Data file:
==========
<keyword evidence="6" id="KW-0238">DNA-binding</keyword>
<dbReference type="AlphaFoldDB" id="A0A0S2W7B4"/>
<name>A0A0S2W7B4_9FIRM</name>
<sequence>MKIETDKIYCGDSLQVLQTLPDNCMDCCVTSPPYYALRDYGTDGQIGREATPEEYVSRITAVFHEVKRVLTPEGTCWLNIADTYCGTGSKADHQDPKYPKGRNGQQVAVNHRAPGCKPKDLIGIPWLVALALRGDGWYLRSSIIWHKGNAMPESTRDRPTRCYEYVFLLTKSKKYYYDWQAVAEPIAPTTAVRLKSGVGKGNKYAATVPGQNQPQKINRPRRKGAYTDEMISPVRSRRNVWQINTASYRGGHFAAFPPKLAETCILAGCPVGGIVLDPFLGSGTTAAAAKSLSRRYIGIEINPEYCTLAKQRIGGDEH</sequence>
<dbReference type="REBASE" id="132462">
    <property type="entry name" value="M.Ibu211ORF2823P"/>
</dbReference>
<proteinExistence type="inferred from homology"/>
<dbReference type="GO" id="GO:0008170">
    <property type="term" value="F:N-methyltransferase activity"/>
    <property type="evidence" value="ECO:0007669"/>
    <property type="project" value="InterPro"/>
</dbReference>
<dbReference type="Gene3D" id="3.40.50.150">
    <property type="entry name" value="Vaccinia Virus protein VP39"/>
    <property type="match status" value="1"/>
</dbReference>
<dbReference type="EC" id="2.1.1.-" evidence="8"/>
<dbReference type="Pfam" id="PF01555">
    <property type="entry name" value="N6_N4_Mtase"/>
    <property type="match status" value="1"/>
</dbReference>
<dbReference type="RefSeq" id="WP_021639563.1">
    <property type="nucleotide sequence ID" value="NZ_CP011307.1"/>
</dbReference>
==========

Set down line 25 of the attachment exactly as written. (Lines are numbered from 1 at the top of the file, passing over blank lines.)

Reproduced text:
</dbReference>